The Hamas pragmatists are clearly hoping to exploit the group’s surging popularity in the West Bank.

Nonetheless, some officials in Washington and in key Arab states now think the war could provide the opportunity for revitalised Palestinian movement, ditching the corrupt, discredited regime of Mahmoud Abbas, for a new generation that would include moderate Hamas figures.

This would be anathema for Netanyahu and Hamas’s leader in Gaza, Yahya Sinwar.

But as ever, it is the extremists who, having started and/or propagated the conflict, may prove obstacles in resolving it.

There are signs that Sinwar wants to continue fighting to the bitter end. He appears to have – mistakenly – assumed that by provoking a brutal Israeli ground invasion of the enclave with the barbaric attack on 7 October, Hamas could ignite a regional war. So far, however, Iran and Hezbollah have been wary of taking on Israeli and US firepower.

The hostages are probably his strongest bargaining chip against Israel but also against Hamas pragmatists abroad.

Netanyahu, even in the midst of carnage and a national security crisis, appears more concerned with his own political survival. Unlike other political and military leaders in Israel, he has shied away from accepting responsibility for the intelligence failures that allowed thousands of Hamas militants to storm the Israel-Gaza border.

“It’s Netanyahu’s own security strategy, of talking up the threat of Iran and downplaying the threat of Hamas in Gaza, that has completely crumbled,” says Vakil.

Some pundits think that Joe Biden, despite making a public show of backing Israel – out of personal conviction, as well as political expediency – is losing patience, and may be heading for a showdown with the truculent Israeli leader. Netanyahu’s hawkish instincts have been dialled up to 11 by the need to placate the Jewish supremacist figures in his fragile coalition.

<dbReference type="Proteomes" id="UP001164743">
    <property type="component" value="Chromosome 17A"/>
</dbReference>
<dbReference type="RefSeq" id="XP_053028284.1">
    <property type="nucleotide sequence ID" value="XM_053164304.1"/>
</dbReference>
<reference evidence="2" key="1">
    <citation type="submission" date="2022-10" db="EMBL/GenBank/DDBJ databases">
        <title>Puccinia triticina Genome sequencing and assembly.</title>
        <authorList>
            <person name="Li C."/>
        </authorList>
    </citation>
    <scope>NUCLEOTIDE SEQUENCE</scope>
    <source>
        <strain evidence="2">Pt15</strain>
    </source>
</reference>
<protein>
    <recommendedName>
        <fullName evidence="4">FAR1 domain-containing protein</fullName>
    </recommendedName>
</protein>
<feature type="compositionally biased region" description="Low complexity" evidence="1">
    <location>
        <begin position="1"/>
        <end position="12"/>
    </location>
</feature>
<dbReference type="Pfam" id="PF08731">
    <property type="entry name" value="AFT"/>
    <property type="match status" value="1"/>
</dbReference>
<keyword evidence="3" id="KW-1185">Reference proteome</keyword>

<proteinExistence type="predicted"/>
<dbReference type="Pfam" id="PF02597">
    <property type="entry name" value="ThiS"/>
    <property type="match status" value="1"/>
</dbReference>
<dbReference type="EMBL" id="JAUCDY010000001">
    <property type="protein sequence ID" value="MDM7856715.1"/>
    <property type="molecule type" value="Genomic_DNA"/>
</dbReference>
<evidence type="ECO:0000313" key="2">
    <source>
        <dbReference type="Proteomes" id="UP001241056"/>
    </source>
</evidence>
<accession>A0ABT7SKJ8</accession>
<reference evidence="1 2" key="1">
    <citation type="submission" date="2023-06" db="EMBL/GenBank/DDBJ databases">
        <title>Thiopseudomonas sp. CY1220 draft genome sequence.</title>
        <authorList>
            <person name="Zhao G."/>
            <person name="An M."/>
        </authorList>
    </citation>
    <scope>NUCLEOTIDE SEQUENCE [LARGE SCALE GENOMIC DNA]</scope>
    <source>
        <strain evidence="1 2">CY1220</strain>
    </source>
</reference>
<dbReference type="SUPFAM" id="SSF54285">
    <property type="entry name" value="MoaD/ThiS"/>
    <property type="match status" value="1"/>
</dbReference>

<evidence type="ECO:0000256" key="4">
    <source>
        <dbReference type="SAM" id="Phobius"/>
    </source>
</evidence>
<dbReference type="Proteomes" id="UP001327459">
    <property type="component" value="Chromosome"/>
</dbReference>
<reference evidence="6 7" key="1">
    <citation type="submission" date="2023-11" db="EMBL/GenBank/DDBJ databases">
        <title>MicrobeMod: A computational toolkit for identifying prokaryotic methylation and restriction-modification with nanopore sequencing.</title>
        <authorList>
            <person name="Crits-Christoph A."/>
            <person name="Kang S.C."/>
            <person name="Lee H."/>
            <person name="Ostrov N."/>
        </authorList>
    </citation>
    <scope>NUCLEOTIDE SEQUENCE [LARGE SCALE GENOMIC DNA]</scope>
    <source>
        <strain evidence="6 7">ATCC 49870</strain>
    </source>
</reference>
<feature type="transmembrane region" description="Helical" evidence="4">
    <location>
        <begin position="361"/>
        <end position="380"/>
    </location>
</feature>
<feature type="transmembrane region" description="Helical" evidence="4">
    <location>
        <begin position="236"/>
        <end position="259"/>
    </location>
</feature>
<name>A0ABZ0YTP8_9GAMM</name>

Biden has had to rebuff Netanyahu’s call for Gazans to be shunted into neighbouring Egypt – an absolute no-go idea for everyone apart from Israeli conservatives.

The US president is under huge pressure from moderate Arab states and even Western allies, including France and the UK, over the horrendous Palestinian death toll, and Netanyahu’s refusal to countenance inclusion of the Palestinian Authority in a post-war scenario – without which, the Arab states won’t lift a finger in helping deal with the giant bomb site that the IDF has created.

Martin Indyk, of the Council on Foreign Relations, who represented the US in Israeli-Palestinian peace talks under former US president Barack Obama, has told The Washington Post that American officials are insisting that “Gaza must be under Palestinian rule in a way that connects governance in the West Bank with Gaza”.

“There’s only one legally constituted candidate for this job: the Palestinian Authority,” he added. “Bibi [Netanyahu] rejects this idea out of hand, because his coalition partners are intent on doing away with the Palestinian Authority. They want to annex the West Bank rather than have the Palestinian Authority govern there…”

So far, publicly at least, Biden has been measured in his criticism of Netanyahu.

“…we have to make sure that — that Bibi understands that he’s got to make some moves to strengthen [the Palestinian Authority] — strengthen it, change it, move it. You cannot say there’s no Palestinian state at all in the future. And that’s going to be the hard part,” Biden said earlier this month.

Some of Biden’s allies in Congress have been much blunter, however. This week, senator Christopher Coons described Netanyahu as “an exceptionally difficult partner”.

Bar-Joseph notes that by confronting Biden, Netanyahu could bolster his support among Israel’s far-right. But ultimately, he says, the pivotal nature of America’s military and diplomatic support could bring Israel into line. “Israel’s dependency on US support has never been greater.”

“Both Biden and Netanyahu have constituencies and elections to think about,” says Vakil. “And Biden has overlooked that humanitarian cost of the war in Gaza, and it’s hurting him in the polls.”